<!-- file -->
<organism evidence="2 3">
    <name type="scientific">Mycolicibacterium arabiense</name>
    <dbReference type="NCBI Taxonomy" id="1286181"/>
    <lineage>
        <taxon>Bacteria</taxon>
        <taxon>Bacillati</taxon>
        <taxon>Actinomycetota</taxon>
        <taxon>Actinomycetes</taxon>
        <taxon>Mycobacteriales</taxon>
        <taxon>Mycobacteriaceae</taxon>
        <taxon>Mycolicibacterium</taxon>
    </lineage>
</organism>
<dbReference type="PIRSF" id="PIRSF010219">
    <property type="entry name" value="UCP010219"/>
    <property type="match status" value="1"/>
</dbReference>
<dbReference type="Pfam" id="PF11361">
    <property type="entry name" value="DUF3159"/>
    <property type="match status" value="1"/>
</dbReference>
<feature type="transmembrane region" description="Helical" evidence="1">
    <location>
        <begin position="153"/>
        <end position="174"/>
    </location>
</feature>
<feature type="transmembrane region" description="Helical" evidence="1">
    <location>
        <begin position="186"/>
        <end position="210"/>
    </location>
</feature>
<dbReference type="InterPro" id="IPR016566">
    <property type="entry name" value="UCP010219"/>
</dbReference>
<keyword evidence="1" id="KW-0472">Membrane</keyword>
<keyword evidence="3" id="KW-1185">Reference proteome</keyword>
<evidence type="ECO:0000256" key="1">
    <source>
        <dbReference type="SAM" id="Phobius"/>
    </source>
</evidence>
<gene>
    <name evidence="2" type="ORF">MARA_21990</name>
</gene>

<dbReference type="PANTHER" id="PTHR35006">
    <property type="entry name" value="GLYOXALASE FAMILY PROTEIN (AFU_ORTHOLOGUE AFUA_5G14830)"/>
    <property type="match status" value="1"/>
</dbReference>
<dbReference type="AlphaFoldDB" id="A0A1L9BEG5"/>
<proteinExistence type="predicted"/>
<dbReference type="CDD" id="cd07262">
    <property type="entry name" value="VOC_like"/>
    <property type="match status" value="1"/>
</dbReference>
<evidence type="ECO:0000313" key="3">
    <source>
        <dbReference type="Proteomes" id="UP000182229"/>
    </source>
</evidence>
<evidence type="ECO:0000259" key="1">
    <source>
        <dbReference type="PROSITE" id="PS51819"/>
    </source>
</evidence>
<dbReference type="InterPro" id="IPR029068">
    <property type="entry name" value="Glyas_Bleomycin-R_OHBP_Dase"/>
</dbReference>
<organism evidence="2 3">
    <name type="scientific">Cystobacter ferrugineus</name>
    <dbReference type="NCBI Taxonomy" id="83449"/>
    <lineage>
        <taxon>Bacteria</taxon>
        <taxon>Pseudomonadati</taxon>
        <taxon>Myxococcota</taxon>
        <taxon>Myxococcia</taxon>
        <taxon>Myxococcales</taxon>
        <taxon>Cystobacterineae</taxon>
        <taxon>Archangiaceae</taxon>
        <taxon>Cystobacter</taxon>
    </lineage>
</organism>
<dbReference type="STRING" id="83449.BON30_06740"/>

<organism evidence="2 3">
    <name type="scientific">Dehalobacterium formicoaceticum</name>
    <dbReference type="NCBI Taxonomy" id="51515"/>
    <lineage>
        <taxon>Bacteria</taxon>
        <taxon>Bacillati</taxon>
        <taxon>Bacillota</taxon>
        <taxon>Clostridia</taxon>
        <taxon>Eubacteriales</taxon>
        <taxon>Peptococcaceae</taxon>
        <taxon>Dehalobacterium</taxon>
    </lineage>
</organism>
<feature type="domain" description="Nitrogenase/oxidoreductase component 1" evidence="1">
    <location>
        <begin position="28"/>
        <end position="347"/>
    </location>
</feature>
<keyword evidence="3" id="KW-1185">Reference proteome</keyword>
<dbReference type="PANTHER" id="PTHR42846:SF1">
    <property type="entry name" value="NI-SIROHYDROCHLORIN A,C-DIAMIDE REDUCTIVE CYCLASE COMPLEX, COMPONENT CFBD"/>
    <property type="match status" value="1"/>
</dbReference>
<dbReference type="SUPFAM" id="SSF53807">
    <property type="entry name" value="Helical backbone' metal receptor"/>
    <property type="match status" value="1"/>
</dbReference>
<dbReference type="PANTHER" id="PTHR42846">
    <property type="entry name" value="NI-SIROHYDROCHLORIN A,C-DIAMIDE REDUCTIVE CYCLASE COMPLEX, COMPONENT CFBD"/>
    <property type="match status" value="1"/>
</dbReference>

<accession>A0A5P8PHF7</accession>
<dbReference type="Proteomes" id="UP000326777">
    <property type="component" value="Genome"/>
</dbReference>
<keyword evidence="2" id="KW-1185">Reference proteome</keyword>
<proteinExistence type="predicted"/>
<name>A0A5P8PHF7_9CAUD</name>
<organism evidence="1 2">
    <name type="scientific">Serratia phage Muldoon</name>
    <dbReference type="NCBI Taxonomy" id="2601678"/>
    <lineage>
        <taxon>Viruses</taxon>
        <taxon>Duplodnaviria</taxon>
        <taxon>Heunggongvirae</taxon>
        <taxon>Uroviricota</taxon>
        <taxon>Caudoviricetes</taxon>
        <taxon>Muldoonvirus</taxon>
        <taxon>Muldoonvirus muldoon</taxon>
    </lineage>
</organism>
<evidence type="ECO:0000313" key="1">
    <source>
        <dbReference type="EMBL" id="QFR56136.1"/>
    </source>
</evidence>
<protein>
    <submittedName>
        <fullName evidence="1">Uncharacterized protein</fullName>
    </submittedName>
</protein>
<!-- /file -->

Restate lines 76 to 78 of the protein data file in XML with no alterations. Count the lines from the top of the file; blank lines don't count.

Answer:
        <taxon>Myxococcota</taxon>
        <taxon>Myxococcia</taxon>
        <taxon>Myxococcales</taxon>